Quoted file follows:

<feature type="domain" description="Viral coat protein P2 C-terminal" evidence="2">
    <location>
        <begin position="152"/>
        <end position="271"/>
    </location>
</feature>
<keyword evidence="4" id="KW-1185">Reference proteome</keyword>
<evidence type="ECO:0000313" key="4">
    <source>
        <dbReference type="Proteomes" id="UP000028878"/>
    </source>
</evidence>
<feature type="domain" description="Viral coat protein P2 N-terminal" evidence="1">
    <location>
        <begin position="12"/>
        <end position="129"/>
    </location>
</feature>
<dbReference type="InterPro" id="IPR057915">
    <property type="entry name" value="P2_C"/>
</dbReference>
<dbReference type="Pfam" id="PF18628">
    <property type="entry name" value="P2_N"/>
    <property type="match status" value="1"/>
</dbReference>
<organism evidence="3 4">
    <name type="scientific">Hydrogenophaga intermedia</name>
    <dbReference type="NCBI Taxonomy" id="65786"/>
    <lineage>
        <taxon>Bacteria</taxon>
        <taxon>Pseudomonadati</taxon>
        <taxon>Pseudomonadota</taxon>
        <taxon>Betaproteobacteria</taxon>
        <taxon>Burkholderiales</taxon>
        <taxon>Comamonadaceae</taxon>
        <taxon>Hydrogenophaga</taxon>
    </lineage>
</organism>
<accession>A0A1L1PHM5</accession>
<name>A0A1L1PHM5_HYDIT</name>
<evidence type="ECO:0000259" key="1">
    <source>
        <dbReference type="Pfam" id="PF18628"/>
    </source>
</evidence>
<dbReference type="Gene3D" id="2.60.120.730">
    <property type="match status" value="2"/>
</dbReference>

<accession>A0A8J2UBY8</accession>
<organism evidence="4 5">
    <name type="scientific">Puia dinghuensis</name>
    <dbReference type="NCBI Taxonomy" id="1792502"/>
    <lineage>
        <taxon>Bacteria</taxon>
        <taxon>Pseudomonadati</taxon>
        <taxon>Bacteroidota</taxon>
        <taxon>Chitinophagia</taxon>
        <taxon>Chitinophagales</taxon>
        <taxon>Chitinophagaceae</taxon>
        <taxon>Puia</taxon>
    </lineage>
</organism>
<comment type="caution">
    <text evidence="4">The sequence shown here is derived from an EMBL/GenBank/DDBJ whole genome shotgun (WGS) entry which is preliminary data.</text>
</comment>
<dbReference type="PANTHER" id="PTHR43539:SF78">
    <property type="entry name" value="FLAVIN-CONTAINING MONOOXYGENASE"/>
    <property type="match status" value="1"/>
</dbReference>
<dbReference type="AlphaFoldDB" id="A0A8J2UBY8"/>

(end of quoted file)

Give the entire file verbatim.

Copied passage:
<feature type="domain" description="Viral coat protein P2 C-terminal" evidence="2">
    <location>
        <begin position="152"/>
        <end position="271"/>
    </location>
</feature>
<keyword evidence="4" id="KW-1185">Reference proteome</keyword>
<evidence type="ECO:0000313" key="4">
    <source>
        <dbReference type="Proteomes" id="UP000028878"/>
    </source>
</evidence>
<feature type="domain" description="Viral coat protein P2 N-terminal" evidence="1">
    <location>
        <begin position="12"/>
        <end position="129"/>
    </location>
</feature>
<dbReference type="InterPro" id="IPR057915">
    <property type="entry name" value="P2_C"/>
</dbReference>
<dbReference type="Pfam" id="PF18628">
    <property type="entry name" value="P2_N"/>
    <property type="match status" value="1"/>
</dbReference>
<organism evidence="3 4">
    <name type="scientific">Hydrogenophaga intermedia</name>
    <dbReference type="NCBI Taxonomy" id="65786"/>
    <lineage>
        <taxon>Bacteria</taxon>
        <taxon>Pseudomonadati</taxon>
        <taxon>Pseudomonadota</taxon>
        <taxon>Betaproteobacteria</taxon>
        <taxon>Burkholderiales</taxon>
        <taxon>Comamonadaceae</taxon>
        <taxon>Hydrogenophaga</taxon>
    </lineage>
</organism>
<accession>A0A1L1PHM5</accession>
<name>A0A1L1PHM5_HYDIT</name>
<evidence type="ECO:0000259" key="1">
    <source>
        <dbReference type="Pfam" id="PF18628"/>
    </source>
</evidence>
<dbReference type="Gene3D" id="2.60.120.730">
    <property type="match status" value="2"/>
</dbReference>

<accession>A0A8J2UBY8</accession>
<organism evidence="4 5">
    <name type="scientific">Puia dinghuensis</name>
    <dbReference type="NCBI Taxonomy" id="1792502"/>
    <lineage>
        <taxon>Bacteria</taxon>
        <taxon>Pseudomonadati</taxon>
        <taxon>Bacteroidota</taxon>
        <taxon>Chitinophagia</taxon>
        <taxon>Chitinophagales</taxon>
        <taxon>Chitinophagaceae</taxon>
        <taxon>Puia</taxon>
    </lineage>
</organism>
<comment type="caution">
    <text evidence="4">The sequence shown here is derived from an EMBL/GenBank/DDBJ whole genome shotgun (WGS) entry which is preliminary data.</text>
</comment>
<dbReference type="PANTHER" id="PTHR43539:SF78">
    <property type="entry name" value="FLAVIN-CONTAINING MONOOXYGENASE"/>
    <property type="match status" value="1"/>
</dbReference>
<dbReference type="AlphaFoldDB" id="A0A8J2UBY8"/>